Note regarding comments

I love comments. I enjoy debate. I welcome both praise and thoughtful criticism. However, I've had to change comments-permissions to require self-identification. No more anonymous messages, please!

Monday, May 3, 2010

Mourning Micha

     Rarely has the beloved son or daughter of a White Rose protagonist touched lives and protected the verity of history as did Michael Probst. Not yet three years old when Freisler pronounced his father guilty, “Micha” is best known to us as the little boy riding atop his daddy’s shoulders. A daddy laughing, smiling, a daddy at home in his native Bavaria. A daddy, who – for the moment at least – focused on Herta and his babies, leaving thoughts of resistance for another day.
     Michael Probst admitted that he spent the better part of his youth, perhaps even his young adulthood, attempting to get out from under that famous father’s shadow. Christoph Probst’s untimely death made him larger than life. Known for his backbone and integrity, Christoph Probst the hero dwarfed Christoph Probst, the flawed human being. For Michael and his brother Vincent, that birthright inspired both awe and frustration.

"I am the son of Christoph Probst..."

The Legacy of the White Rose

     In 1976 when my Aunt Angelika died, I read my father’s letters for the first time. They had been in the estate of his sister. My father’s letters to my mother had burned in Lermoos, and the letters with political content had been destroyed out of fear of imprisonment under kinship laws in 1943.
     For the first time, my father became close to me. I appreciated him in his being, saw him live his short life. And now I recognized how many portrayals of the White Rose did him an injustice, yes, how

Monday, March 29, 2010

Calling all students of Omer Bartov

     Last week, the Shoah Foundation sponsored an "international academic forum" on the use of its visual history archive. As part of that conference, Dr. Omer Bartov (Brown University) lectured on reconstructing the Holocaust from below.
     Since this topic shares the same foundation as our own work, I took good notes!
     Bartov notes that generally, those who lived in Europe between 1933 and 1945 tend to be classified as victims, perpetrators, or bystanders. Black and white. Defined as one of the three, period.
     He argues that "testimonies" ~ such as those found in the Shoah Foundation's video archives ~ must be integrated into Holocaust history with validity equalling that of more traditional, "historical"

Wednesday, March 24, 2010

I Heart Nuns

     Mumble-mumble years ago as an eighteen-year-old fresh out of high school, I traveled to Europe basically alone. The world was not nearly as violent a place then as it is now, but it was not as safe as we like to remember either.
     Baader-Meinhof still terrorized German cities. A year earlier, Palestinian guerrillas had marred "Mark Spitz's" Olympics. The student uprisings of the 1960s, which we now know were over and done with by the Summer of 1973, threatened to re-erupt, as the war in Vietnam dragged on. And on.
     If all that were not enough, Richard Nixon's Watergate saga had grabbed the U.S. by the throat and bred distrust across the country. Distrust which showed up in Europe as disdain. Among Europeans unaware that Willy Brandt's own version of Watergate, the Guillaume Affair, was about to unfold.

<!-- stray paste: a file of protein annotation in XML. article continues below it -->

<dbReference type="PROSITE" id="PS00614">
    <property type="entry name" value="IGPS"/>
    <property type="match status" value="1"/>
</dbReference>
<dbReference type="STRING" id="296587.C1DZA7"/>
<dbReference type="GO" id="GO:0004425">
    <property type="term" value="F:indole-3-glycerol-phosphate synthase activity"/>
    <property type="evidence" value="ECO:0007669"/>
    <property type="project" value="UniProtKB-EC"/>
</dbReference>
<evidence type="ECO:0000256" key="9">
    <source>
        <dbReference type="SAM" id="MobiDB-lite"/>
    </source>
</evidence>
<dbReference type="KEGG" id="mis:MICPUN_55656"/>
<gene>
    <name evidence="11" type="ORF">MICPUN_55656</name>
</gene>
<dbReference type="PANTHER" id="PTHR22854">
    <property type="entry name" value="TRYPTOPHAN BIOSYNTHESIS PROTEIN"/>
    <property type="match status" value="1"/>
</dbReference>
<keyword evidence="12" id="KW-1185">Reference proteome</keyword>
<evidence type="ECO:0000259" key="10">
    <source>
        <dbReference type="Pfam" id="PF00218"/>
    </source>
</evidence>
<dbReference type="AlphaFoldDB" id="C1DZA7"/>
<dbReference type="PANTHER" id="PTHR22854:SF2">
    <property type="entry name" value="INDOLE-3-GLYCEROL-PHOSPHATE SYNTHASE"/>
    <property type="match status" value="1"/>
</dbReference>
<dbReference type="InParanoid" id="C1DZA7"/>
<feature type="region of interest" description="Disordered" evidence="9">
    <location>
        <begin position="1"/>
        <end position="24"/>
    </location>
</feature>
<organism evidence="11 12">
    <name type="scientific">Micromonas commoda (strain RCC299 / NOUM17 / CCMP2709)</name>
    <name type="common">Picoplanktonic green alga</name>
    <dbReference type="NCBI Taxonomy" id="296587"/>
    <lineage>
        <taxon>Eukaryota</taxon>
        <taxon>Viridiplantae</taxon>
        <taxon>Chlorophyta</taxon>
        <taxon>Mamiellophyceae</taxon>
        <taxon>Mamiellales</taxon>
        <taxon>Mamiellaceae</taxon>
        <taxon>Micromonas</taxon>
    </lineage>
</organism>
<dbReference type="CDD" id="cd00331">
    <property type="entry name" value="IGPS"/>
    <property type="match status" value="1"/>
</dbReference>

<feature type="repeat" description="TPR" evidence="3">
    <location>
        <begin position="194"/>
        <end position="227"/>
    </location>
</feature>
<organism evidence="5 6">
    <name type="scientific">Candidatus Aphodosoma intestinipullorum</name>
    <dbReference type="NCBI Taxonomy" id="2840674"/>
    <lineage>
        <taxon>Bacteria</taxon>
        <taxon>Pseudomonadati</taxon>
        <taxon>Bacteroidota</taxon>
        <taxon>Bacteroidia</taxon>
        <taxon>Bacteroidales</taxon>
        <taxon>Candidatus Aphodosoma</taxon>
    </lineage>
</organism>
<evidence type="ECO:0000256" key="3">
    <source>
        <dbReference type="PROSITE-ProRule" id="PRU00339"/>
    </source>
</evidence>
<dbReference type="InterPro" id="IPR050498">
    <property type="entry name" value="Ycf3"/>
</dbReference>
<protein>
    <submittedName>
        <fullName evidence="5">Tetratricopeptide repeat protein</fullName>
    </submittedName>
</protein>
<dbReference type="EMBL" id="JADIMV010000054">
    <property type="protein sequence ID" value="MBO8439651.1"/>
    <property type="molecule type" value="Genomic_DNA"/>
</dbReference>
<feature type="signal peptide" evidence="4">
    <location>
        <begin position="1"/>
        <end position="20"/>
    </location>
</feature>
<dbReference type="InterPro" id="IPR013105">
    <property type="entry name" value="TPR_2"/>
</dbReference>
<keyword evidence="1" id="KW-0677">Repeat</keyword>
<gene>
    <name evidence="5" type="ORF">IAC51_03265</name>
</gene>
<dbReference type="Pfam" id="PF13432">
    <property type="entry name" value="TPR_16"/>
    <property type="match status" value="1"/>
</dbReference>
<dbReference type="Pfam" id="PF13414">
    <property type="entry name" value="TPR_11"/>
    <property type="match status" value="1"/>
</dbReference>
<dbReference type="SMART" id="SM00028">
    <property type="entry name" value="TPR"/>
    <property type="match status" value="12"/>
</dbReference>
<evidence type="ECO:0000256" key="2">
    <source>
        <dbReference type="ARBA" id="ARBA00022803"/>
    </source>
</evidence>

Friday, February 19, 2010

The new Sophie Scholl biography

     I have only seen "hype" surrounding the new Sophie bio. And remain terribly unimpressed.
     Above all else, I am truly tired of the money-making machine that is "Scholl" in Germany. From early postwar days, the Scholls learned how to turn their children, siblings, and cousins into Big Dollars, milking the McCloy/Marshall Fund for millions of dollars. Hiding behind Hans and Sophie Scholl to mask their own Nazi pasts.
     I will NOT be impressed with any Scholl biography - whether written by German, American, or Israeli, unless and until someone actually demands ~ and I mean DEMANDS ~ total, unfettered, complete access to the thousands of Scholl documents that remain censored and off limits at IfZ headquarters in Munich.
     And unless and until that same courageous biographer goes one step further and searches for archives that reveal the financial transactions involved when Scholls moved to the great house on Muensterplatz, where a Jewish family had lived prior to Kristallnacht.

Friday, January 22, 2010

New synagogue in Ulm

Following up on news in our last newsletter: The design of the new synagogue in Ulm has been approved. City fathers, together with Germany's Jewish community, unanimously chose a simple, stark concept, Bauhaus in nature, although not directly referred to as such.
This article contains a couple of pictures, along with (German-language) description of reasons for choosing this particular style.
While generally good news, I was reminded of two ongoing struggles for Germany's Jewish community. First, it was a foregone conclusion that this had to be an Orthodox shul. So women may not worship in the level depicted here, which is reserved for men only.
And this, in the country where progressive Judaism was born...
Second, some of the feedback from Ulmers about this synagogue reflects disturbing trends. Instead of celebrating rebirth of a lost community, a few idiots are saying things like, Does this now mean we have to tolerate construction of a mosque?
Let's hope this is a case of two steps FORWARD and one step back, and that the new synagogue and JCC will bring the city renewed understanding and a big dose of tolerance.